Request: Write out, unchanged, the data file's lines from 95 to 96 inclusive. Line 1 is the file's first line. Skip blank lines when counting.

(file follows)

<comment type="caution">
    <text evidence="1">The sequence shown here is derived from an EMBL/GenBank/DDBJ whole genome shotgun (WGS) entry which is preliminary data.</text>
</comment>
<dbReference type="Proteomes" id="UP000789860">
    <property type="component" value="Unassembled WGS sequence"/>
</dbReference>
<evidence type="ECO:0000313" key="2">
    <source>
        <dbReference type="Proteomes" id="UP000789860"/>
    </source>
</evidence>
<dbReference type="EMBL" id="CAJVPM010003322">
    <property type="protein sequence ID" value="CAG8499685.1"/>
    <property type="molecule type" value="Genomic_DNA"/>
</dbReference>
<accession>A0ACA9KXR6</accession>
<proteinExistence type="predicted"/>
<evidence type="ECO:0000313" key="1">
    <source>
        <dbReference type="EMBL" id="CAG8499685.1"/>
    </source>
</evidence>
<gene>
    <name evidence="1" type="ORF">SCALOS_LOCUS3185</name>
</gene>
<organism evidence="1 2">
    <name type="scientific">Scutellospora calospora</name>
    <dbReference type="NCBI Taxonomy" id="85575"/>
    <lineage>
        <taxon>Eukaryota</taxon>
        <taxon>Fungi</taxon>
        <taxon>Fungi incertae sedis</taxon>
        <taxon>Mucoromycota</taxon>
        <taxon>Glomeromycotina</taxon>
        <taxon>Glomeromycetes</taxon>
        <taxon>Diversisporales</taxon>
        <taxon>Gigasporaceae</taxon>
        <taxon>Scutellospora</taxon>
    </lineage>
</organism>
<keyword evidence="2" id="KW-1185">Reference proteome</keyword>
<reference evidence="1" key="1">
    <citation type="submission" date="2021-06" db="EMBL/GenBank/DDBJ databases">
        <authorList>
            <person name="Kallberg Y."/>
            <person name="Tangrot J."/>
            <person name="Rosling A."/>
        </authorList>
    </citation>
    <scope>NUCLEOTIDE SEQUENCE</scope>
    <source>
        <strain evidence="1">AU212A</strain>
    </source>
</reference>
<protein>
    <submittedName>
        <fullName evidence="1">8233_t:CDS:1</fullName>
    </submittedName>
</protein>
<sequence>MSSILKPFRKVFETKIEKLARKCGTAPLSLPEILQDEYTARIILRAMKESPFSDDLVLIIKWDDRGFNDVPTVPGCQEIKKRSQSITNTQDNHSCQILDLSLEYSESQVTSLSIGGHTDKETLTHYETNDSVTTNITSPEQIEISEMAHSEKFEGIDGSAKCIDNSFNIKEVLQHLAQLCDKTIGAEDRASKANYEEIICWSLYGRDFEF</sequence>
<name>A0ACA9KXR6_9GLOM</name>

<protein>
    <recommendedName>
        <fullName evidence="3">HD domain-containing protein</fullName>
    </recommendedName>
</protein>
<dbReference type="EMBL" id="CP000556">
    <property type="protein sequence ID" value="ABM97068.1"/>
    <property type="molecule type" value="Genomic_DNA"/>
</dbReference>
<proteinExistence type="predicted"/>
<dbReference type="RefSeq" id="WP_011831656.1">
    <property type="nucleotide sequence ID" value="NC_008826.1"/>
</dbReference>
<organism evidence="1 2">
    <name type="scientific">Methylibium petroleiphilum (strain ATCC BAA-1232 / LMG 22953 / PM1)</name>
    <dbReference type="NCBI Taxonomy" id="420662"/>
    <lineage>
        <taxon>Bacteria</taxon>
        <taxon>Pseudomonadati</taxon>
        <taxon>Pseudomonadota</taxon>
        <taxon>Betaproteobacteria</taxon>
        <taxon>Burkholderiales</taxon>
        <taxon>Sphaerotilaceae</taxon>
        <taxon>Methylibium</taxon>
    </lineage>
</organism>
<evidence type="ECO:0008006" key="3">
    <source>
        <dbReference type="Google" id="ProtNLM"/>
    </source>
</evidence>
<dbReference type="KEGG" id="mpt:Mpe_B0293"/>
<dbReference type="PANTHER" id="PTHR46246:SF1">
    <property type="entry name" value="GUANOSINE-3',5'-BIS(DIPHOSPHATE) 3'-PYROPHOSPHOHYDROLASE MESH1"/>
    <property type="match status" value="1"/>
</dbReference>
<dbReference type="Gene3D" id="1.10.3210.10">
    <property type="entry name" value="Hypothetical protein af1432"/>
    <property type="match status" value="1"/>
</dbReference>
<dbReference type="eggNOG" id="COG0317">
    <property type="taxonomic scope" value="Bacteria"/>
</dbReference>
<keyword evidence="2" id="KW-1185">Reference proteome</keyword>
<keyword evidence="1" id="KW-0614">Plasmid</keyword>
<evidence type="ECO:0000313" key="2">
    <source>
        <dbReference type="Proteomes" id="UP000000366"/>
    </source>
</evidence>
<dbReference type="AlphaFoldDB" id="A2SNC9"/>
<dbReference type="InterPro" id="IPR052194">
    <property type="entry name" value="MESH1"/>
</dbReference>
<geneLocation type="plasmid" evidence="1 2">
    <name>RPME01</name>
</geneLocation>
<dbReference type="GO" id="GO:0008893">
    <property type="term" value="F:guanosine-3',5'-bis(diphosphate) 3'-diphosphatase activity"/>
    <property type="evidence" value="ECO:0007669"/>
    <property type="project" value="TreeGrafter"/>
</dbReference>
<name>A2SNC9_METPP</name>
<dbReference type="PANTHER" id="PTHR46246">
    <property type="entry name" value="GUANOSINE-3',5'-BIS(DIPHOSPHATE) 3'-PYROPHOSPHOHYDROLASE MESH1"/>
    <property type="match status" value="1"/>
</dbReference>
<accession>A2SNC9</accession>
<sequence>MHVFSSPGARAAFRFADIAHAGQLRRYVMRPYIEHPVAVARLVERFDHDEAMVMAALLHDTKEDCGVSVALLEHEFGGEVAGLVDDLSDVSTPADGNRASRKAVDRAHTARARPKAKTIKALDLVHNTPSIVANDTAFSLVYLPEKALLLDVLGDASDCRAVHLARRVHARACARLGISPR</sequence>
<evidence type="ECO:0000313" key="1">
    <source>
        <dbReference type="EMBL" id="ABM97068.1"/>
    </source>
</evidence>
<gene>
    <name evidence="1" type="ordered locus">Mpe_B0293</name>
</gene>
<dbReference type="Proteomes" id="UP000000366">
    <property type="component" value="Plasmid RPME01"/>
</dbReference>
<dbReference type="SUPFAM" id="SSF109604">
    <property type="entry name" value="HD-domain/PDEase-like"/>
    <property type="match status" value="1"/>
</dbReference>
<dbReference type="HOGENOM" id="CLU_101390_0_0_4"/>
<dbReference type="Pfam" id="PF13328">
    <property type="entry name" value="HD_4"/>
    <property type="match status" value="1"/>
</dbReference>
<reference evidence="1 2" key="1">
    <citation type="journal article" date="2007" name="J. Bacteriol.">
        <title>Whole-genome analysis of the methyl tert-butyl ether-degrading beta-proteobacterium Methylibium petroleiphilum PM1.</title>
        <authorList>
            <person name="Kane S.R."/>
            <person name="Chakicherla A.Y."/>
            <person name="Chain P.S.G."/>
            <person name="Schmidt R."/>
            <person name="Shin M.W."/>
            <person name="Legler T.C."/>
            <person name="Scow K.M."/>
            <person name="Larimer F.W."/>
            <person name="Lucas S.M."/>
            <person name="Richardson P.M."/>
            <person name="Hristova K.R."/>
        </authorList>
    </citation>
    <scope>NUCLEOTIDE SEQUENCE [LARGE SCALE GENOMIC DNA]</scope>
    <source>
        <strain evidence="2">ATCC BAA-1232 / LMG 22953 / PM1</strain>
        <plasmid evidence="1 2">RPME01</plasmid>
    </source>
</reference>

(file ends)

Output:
    <property type="entry name" value="GUANOSINE-3',5'-BIS(DIPHOSPHATE) 3'-PYROPHOSPHOHYDROLASE MESH1"/>
    <property type="match status" value="1"/>